Nobel writer Gordimer dies at 90
NADINE Gordimer, the South African writer whose literary ambitions led her into the heart of apartheid to create a body of fiction that brought her a Nobel Prize in 1991, died on Sunday in Johannesburg. She was 90.
Her family announced her death in a statement.
Gordimer did not originally choose apartheid as her subject as a young writer, she said, but she found it impossible to dig deeply into South African life without striking repression.
And once the Afrikaner nationalists came to power in 1948, the scaffolds of the apartheid system began to rise around her and could not be ignored.
"I am not a political person by nature," she said years later. "I don't suppose if I had lived elsewhere, my writing would have reflected politics much, if at all."
But whether by accident of geography or literary searching, she found her themes in the injustices and cruelties of her country's policies of racial division, and she left no quarter of South African society unexplored, from the hot, crowded cinder-block neighbourhoods and tiny shebeens of the black townships to the poolside barbecues, hunting parties and sundowner cocktails of the white society.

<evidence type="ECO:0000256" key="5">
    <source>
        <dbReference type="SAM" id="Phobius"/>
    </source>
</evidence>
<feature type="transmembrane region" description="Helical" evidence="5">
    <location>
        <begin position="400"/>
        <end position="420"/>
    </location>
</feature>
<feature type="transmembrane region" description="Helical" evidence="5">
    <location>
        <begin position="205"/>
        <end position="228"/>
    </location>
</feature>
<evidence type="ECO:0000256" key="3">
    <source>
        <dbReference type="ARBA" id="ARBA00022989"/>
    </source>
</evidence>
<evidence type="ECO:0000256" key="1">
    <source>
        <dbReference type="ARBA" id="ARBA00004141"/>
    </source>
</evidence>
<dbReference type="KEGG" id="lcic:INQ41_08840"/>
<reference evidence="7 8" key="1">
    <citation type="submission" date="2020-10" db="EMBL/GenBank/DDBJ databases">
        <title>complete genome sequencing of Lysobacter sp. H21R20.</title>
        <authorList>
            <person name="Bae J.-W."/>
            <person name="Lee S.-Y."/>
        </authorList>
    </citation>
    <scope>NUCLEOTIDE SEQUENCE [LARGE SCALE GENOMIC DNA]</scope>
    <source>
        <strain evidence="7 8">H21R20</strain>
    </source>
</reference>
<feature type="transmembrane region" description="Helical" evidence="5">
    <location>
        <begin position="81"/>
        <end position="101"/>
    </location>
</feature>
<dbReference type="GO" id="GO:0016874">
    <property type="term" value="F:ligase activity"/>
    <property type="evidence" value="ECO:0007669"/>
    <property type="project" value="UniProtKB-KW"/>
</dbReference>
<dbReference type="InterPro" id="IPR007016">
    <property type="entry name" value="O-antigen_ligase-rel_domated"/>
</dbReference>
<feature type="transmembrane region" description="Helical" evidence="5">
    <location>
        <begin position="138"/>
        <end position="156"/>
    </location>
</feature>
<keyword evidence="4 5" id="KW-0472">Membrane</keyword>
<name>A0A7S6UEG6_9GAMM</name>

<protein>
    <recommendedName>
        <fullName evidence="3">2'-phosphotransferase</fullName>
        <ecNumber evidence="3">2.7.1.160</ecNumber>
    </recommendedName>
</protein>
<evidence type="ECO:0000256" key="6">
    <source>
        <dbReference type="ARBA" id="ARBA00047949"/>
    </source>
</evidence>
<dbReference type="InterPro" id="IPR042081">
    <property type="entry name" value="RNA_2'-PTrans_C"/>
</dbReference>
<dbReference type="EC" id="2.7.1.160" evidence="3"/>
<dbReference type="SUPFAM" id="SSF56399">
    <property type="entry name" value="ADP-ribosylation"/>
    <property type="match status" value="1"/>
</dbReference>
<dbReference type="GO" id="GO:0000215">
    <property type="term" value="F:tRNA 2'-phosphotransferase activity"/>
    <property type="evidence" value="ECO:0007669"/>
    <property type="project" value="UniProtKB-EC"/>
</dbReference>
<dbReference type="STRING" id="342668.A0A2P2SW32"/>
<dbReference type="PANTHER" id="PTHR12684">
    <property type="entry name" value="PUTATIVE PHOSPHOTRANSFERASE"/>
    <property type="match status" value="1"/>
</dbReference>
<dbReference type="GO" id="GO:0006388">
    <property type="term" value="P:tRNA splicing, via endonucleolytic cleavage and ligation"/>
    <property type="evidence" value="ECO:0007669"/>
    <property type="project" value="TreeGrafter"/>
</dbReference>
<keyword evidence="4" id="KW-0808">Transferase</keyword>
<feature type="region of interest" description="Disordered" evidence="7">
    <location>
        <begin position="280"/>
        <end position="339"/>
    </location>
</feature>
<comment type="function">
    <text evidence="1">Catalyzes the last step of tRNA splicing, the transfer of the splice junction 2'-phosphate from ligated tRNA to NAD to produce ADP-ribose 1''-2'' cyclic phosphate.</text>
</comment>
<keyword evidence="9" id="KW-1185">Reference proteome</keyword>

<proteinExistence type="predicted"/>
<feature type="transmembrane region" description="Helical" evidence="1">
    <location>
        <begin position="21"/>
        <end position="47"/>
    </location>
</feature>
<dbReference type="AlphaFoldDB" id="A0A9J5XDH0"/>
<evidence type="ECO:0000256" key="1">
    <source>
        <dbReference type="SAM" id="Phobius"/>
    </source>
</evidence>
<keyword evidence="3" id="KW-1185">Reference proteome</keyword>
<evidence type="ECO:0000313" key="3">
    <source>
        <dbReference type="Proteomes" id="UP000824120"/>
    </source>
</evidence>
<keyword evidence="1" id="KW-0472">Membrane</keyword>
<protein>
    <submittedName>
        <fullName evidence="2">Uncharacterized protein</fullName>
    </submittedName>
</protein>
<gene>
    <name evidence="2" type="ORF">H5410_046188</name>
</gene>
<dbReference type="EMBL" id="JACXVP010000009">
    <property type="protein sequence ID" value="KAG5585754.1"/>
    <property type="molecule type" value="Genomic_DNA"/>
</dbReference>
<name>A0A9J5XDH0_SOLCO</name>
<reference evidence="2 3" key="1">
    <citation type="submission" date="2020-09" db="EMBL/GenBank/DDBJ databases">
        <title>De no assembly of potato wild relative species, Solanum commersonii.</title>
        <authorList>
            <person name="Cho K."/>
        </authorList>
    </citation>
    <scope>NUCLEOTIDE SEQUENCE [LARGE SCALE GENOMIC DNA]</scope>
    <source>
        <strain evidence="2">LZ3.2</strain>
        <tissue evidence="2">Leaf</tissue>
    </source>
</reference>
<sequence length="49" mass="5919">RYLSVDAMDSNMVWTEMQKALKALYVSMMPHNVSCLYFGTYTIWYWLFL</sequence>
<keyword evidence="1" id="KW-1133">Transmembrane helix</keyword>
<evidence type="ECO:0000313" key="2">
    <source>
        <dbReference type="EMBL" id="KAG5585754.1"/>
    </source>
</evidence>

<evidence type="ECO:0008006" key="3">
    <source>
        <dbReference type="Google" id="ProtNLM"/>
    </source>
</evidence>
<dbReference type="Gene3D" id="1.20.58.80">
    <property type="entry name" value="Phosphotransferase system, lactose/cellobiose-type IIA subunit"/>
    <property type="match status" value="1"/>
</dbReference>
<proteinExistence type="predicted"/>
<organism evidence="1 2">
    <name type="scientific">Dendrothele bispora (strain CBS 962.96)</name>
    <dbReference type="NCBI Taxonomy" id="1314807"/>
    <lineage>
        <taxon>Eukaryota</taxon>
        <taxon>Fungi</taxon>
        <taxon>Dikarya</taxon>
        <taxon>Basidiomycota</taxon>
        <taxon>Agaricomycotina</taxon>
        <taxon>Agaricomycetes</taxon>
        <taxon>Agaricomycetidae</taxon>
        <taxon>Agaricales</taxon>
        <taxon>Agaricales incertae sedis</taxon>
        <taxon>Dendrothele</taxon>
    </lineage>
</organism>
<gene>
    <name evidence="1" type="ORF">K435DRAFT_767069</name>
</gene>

Through her work, international readers learnt the human effects of the "colour bar" and the punishing laws that systematically sealed off each avenue of contact among races.
Gordimer was the author of more than two dozen works of fiction, including novels and collections of short stories, in addition to personal and political essays and literary criticism.
Three of her books were banned in her own country at some point during the apartheid era - 1948 to 1994 - starting with her second novel, A World Of Strangers, published in 1958.
It concerns a young British man, newly arrived in South Africa, who discovers two distinct social planes that he cannot bridge: one in the black townships, to which one group of friends is relegated; the other in the white world of privilege, enjoyed by a handful of others he knows.
A World Of Strangers was banned for 12 years and another novel, The Late Bourgeois World (1966), for 10.
The third banned novel was one of her best-known, Burger's Daughter, the story of the child of a family of revolutionaries who seeks her own way after her father becomes a martyr to the cause.
Gordimer was never detained or persecuted for her work, though there were always risks to writing openly about the ruling repressive regime.
She was born to Jewish immigrant parents in 1923, in Springs, a mining town in the north-east province now known as Gauteng.
In 1949, she married a dentist, Gerald Gavron, and they had a daughter, Oriane. The marriage ended in divorce in 1952.
Two years later, she married Reinhold Cassirer, an art dealer who had fled Nazi Germany.
Their son, Hugo, was born in 1955. Mr Cassirer died in 2001.
Her son and daughter survive her.